With over twenty foot tall smoking KISS boots flanking the storefront and rare KISS memorabilia and costume pieces on display, the KISS Coffeehouse raises the bar for retail design. “This will become a major tourist attraction,” states Galvin confidently. “This is truly the most exciting coffee shop on the planet!”

The KISS Coffeehouse menu will feature Signature KISS Coffee, including Demon Dark Roast and French KISS Vanilla, eight flavors of the KISS Frozen Rockuccino™, the most caffeinated and refreshing coffee beverage on the market, as well as full array of cookies, brownies and cupcakes. According to Paul Stanley, “The KISS Coffeehouse is our way of providing everyone with the buzz of great, quality treats and coffee filled with enough sugar and caffeine to get the party started, and keep it going!”

Gene Simmons adds, “Every army needs food and drink and the KISS Army is no exception! Even the non-enlisted will find our treats and java rockin’ good!”

To add to the Grand Opening festivities, KISS tribute band, KISS Army, will be performing on the Celebrity Square Stage at Broadway at the Beach from 8:00- 10:00 p.m., when a KISS- style fireworks display will light up the sky in front of the shop. Myrtle Beach’s classic rock station, Wave 104.1, will promote the event and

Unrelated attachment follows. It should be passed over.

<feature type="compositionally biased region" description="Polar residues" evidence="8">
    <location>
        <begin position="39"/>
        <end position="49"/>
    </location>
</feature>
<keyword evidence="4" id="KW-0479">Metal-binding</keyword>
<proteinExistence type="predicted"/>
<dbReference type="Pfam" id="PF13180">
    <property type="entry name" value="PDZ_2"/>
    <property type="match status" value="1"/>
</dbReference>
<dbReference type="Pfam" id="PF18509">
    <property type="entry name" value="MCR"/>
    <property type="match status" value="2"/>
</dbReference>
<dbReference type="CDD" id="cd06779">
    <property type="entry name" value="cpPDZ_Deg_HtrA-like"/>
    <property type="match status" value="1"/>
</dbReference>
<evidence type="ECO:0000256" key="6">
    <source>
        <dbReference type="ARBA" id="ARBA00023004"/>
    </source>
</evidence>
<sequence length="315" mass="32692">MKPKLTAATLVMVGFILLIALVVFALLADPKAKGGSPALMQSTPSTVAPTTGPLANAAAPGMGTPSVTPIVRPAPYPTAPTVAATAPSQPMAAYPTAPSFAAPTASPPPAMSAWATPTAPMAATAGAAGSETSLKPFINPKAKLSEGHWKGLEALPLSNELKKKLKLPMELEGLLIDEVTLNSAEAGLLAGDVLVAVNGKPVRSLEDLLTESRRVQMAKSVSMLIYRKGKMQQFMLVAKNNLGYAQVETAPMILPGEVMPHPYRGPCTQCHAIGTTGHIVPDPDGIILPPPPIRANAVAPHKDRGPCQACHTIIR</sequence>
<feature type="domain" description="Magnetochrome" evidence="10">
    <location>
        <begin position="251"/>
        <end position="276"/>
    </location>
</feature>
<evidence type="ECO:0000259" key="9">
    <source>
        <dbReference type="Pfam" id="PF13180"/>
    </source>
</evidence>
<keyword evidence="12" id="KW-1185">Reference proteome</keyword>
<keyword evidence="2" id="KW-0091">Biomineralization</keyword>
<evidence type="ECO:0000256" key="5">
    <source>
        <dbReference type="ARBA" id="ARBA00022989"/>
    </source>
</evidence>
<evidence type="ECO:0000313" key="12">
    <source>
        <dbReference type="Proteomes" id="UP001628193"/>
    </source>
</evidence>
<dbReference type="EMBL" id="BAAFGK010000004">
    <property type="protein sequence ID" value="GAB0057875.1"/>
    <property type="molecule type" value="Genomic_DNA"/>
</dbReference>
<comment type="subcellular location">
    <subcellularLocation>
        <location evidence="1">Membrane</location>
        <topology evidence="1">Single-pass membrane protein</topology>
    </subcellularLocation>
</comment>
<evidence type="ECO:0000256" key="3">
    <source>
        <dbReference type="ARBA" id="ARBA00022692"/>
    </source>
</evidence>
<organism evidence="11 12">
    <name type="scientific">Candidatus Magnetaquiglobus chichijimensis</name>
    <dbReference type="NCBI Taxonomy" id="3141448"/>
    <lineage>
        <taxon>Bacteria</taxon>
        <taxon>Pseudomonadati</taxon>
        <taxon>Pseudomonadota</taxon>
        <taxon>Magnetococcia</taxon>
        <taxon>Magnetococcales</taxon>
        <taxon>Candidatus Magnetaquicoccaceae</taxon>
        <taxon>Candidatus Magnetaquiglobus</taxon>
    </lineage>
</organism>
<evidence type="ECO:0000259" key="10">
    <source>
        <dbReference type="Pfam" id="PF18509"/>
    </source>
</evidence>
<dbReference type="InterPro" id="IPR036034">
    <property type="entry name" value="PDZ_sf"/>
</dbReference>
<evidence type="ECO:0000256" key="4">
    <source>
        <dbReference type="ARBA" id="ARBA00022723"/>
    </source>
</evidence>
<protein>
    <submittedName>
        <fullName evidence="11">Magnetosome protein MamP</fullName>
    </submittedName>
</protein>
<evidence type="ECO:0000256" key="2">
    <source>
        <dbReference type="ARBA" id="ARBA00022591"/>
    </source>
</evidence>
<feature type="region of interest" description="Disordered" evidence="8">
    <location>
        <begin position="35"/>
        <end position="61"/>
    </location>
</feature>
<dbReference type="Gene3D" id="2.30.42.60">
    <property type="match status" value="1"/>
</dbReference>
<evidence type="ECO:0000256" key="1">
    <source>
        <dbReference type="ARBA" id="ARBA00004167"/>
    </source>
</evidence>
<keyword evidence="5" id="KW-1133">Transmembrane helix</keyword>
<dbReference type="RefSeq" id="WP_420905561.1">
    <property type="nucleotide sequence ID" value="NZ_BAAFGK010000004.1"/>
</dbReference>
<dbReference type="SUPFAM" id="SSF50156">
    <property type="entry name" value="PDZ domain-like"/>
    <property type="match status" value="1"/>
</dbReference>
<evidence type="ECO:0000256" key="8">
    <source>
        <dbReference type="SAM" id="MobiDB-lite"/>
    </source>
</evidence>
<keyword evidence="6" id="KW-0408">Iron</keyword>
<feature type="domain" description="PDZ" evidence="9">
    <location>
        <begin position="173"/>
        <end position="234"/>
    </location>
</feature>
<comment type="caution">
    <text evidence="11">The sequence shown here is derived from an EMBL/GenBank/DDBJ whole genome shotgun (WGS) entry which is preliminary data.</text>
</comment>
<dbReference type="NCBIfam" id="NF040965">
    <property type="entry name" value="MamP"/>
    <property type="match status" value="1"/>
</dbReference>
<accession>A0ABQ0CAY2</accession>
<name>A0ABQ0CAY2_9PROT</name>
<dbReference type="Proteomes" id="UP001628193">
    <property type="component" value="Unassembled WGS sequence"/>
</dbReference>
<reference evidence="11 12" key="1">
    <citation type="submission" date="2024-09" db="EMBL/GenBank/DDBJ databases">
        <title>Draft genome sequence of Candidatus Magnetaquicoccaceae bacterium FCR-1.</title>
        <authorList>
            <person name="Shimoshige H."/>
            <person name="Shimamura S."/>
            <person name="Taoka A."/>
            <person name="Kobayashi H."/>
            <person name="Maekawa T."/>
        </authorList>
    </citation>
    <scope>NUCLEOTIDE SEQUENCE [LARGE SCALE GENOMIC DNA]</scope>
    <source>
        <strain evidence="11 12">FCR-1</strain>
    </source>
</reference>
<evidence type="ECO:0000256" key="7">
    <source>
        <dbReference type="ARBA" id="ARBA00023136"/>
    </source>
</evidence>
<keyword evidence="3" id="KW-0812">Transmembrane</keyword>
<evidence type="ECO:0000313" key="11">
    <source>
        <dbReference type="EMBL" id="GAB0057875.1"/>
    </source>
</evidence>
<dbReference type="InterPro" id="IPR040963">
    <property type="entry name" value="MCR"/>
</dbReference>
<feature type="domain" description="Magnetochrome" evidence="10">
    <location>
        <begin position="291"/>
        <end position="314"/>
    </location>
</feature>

will be on site broadcasting live.

In conjunction with the opening, 1,000 bags of the KISS Army Blend will be shipped to the US Armed Forces serving in Iraq. “Anything we can do that lets our brave armed forces personnel know that they are always in our hearts and on our minds is a small token of our deep appreciation for the sacrifices they make every day for us.
We pray for their safe return,” said Stanley.

Monday, May 22, 2006

Vitalic Save Techno

posted by on May 22 at 10:15 PM

This is kind of old, but it’s perfect.


Billy Walker Has Died

posted by on May 22 at 5:52 PM

Yesterday, old-school country musician Billy Walker died in a car crash at age 77. He was on tour in celebration of his 46 years with the Grand Ole Opry. You may remember him for his excellent tune “Cross the Brazos at Waco” from 1964. Or you may not. He wasn’t really a very famous country singer, outside of the Opry, and he didn’t have very many hits. But “Cross the Brazos at Waco” that’s a fucking good song. Here’s a synopsis: